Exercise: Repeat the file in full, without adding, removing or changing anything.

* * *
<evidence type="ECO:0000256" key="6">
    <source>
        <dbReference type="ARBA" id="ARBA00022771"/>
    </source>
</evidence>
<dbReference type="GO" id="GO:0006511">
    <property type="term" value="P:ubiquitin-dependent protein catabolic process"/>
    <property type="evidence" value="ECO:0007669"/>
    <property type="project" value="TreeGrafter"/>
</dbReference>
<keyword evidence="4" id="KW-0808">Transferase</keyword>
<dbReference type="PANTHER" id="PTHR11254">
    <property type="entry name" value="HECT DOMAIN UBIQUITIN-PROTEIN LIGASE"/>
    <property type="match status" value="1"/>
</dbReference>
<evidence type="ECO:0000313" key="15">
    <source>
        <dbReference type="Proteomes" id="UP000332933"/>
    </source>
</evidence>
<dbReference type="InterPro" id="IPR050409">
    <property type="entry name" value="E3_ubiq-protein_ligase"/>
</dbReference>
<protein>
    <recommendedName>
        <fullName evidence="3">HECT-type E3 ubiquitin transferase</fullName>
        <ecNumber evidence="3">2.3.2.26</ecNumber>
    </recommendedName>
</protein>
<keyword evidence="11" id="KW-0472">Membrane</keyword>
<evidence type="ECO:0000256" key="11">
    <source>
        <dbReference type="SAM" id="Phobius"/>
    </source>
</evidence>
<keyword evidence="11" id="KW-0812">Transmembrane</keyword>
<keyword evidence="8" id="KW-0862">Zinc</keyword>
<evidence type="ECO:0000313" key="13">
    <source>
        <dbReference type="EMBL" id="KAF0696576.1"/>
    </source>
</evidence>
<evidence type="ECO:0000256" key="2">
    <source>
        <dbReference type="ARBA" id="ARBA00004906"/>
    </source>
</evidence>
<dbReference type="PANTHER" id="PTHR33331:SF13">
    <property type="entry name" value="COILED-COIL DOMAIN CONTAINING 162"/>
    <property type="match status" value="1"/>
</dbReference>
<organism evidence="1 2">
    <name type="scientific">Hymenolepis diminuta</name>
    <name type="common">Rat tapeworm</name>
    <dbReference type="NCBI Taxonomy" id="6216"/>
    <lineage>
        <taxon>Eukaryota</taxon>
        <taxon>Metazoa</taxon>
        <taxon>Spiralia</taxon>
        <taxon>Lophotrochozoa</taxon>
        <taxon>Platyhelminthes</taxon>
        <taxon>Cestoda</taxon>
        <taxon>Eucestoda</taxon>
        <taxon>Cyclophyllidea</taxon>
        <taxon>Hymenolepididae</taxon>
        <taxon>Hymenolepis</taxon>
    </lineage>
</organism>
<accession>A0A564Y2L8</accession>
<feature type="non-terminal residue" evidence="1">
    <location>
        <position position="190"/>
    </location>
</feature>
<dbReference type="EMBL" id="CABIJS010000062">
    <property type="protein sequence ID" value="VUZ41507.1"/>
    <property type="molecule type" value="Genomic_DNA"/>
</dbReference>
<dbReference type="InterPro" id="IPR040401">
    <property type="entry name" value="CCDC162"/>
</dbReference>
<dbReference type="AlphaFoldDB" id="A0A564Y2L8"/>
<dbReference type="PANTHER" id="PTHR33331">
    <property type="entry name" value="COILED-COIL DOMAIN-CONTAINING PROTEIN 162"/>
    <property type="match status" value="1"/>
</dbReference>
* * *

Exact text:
<evidence type="ECO:0000256" key="6">
    <source>
        <dbReference type="ARBA" id="ARBA00022771"/>
    </source>
</evidence>
<dbReference type="GO" id="GO:0006511">
    <property type="term" value="P:ubiquitin-dependent protein catabolic process"/>
    <property type="evidence" value="ECO:0007669"/>
    <property type="project" value="TreeGrafter"/>
</dbReference>
<keyword evidence="4" id="KW-0808">Transferase</keyword>
<dbReference type="PANTHER" id="PTHR11254">
    <property type="entry name" value="HECT DOMAIN UBIQUITIN-PROTEIN LIGASE"/>
    <property type="match status" value="1"/>
</dbReference>
<evidence type="ECO:0000313" key="15">
    <source>
        <dbReference type="Proteomes" id="UP000332933"/>
    </source>
</evidence>
<dbReference type="InterPro" id="IPR050409">
    <property type="entry name" value="E3_ubiq-protein_ligase"/>
</dbReference>
<protein>
    <recommendedName>
        <fullName evidence="3">HECT-type E3 ubiquitin transferase</fullName>
        <ecNumber evidence="3">2.3.2.26</ecNumber>
    </recommendedName>
</protein>
<keyword evidence="11" id="KW-0472">Membrane</keyword>
<evidence type="ECO:0000256" key="11">
    <source>
        <dbReference type="SAM" id="Phobius"/>
    </source>
</evidence>
<keyword evidence="11" id="KW-0812">Transmembrane</keyword>
<keyword evidence="8" id="KW-0862">Zinc</keyword>
<evidence type="ECO:0000313" key="13">
    <source>
        <dbReference type="EMBL" id="KAF0696576.1"/>
    </source>
</evidence>
<evidence type="ECO:0000256" key="2">
    <source>
        <dbReference type="ARBA" id="ARBA00004906"/>
    </source>
</evidence>
<dbReference type="PANTHER" id="PTHR33331:SF13">
    <property type="entry name" value="COILED-COIL DOMAIN CONTAINING 162"/>
    <property type="match status" value="1"/>
</dbReference>
<organism evidence="1 2">
    <name type="scientific">Hymenolepis diminuta</name>
    <name type="common">Rat tapeworm</name>
    <dbReference type="NCBI Taxonomy" id="6216"/>
    <lineage>
        <taxon>Eukaryota</taxon>
        <taxon>Metazoa</taxon>
        <taxon>Spiralia</taxon>
        <taxon>Lophotrochozoa</taxon>
        <taxon>Platyhelminthes</taxon>
        <taxon>Cestoda</taxon>
        <taxon>Eucestoda</taxon>
        <taxon>Cyclophyllidea</taxon>
        <taxon>Hymenolepididae</taxon>
        <taxon>Hymenolepis</taxon>
    </lineage>
</organism>
<accession>A0A564Y2L8</accession>
<feature type="non-terminal residue" evidence="1">
    <location>
        <position position="190"/>
    </location>
</feature>
<dbReference type="EMBL" id="CABIJS010000062">
    <property type="protein sequence ID" value="VUZ41507.1"/>
    <property type="molecule type" value="Genomic_DNA"/>
</dbReference>
<dbReference type="InterPro" id="IPR040401">
    <property type="entry name" value="CCDC162"/>
</dbReference>
<dbReference type="AlphaFoldDB" id="A0A564Y2L8"/>
<dbReference type="PANTHER" id="PTHR33331">
    <property type="entry name" value="COILED-COIL DOMAIN-CONTAINING PROTEIN 162"/>
    <property type="match status" value="1"/>
</dbReference>